JB: This is very true. When I was told that and I went to see the opera singer, it took her six months for me to get my speaking voice back to where I could talk pretty much the whole day without losing my voice. It took me another six months to a year to be able to sing one song a day without me losing my voice. It was all total around two and a half years to where I was able to get my voice back to where I had to be. I suffer from asthma and very severe allergies so that also causes problems as well. I had to learn how to cough again, believe it or not. Coughing is detrimental to vocal chords if you don't know how to use your diaphragm when you cough.

You're the original vocalist of the band Hades.

JB: Actually back in 1980 I think it was, I met Dan Lorenzo through an ad in the paper. I wanted just to do vocals at that point. I didn't want to play guitar anymore. I just wanted to be the front man. You get more girls that way.

RR: He just wanted to get all the girls.

JB: Still to this day, that's why I'm the vocalist. Actually there was a singer prior to me with Hades but it was for a short stint. I started off with them and Dan and I went under the banner Hades for about a year and a half and then I lost my voice. Then they moved on and obviously have had worldwide success. They've put a few albums out since and one of them I recorded background vocals on and I sang an a cappella version of "Thee Our Father" on there and also I did one of their videos. Dan's a great guy. They were very big in the '80s. They were huge underground if you will. They toured with bands like Slayer and Megadeth. They warmed them up on top of doing their own venues.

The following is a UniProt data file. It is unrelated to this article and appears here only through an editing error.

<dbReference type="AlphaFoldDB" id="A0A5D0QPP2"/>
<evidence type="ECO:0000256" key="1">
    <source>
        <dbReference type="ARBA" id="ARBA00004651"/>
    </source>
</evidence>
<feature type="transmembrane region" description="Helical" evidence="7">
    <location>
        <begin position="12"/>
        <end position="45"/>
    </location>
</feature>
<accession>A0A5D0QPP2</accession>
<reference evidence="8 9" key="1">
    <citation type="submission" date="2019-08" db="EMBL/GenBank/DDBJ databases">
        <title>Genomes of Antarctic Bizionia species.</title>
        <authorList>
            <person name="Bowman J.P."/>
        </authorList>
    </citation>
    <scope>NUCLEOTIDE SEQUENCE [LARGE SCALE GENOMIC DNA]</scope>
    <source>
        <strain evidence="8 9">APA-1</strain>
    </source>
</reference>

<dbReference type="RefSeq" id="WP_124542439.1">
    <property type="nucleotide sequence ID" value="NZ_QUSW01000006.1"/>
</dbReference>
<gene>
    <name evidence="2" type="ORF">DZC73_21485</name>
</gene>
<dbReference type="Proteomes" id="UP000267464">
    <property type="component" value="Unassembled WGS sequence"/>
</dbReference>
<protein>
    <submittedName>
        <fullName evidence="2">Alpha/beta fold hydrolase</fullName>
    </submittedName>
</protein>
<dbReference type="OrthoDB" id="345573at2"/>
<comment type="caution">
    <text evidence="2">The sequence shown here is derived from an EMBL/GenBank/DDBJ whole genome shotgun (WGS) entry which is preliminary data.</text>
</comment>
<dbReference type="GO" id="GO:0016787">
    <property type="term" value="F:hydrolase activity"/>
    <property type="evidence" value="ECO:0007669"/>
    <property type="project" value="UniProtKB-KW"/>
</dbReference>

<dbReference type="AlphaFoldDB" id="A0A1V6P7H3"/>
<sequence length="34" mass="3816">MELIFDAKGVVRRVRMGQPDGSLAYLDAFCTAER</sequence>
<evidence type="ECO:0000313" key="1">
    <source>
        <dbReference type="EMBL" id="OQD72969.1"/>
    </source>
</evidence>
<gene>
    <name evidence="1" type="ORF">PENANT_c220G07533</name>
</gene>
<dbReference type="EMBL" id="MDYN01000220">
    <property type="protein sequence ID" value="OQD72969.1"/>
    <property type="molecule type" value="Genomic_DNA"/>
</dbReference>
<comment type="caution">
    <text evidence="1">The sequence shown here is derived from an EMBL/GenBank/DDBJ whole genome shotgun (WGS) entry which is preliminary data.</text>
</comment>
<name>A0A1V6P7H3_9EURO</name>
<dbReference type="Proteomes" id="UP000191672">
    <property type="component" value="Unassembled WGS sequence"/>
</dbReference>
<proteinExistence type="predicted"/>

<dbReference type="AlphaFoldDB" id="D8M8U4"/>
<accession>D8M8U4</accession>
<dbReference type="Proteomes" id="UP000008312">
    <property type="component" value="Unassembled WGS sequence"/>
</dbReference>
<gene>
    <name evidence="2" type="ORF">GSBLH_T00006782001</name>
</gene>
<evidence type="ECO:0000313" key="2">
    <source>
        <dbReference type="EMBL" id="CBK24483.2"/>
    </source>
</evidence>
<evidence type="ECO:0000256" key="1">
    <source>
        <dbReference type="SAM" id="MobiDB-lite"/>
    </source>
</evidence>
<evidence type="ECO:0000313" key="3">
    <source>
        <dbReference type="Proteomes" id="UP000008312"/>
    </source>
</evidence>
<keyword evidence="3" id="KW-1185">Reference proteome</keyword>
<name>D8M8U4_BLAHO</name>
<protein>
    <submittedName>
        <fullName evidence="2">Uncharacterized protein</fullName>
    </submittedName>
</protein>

Tell me about "Eclectic", the fifth track on your album. It's in five different parts.

JB: Let me say that I played the whole thing. Rod was coaching me along on that. I played all the guitar parts on that. Hehehe.

RR: Basically it starts off pretty mellow playing guitar. After that it goes into a very Ritchie/Yngwie influence. Neoclassical heavy rock. I decided to put my influences in the song so I put a little bit of jazz with this great guitar player who played who played some lead on the jazz part named Don Depaolo.

JB: The same guy who hooked us up.

RR: After that it goes into the flamenco part which is a big part of me. It came straight from my heart and then it goes back into the neoclassical. It's pretty much a big, big part of me. If you could sum up Rod Rivera, you would probably say eclectic. That's basically it.

Rod's an eclectic kind of guy. You guys said you're working on a new CD. Is that a sequel to Invisible Force?

JB: It's an extension of Invisible Force. It's going to be very heavy and melodic but it's also going to be very pretty too. We're not going to forget about our love ballads. On our European release, they want us to just be more heavy. Our European release has two bonus tracks on it. We took two of the ballads off to cater to our European fans. We're going to probably stick to that somewhat but we're definitely going to have some pretty love ballads on there such as "Cry Of Love" is on this CD.

RR: it's going to be more raw. Less keyboards. A little bit heavier but still keeping that melodic sing along sound to it. I don't think we're going to have as much on the softer side but you're definitely going to hear some ballads here and there. More of the heavier in your face kind of stuff. Something maybe like Dokken meets Megadeth.

They like that hard and heavy stuff in Europe.

JB: Yeah, they sure do. They call Christian music over there "white metal".

RR: And I'm Spanish.

JB: Just remember Rod, it's all about the vocalist.

When is the new album going to be released?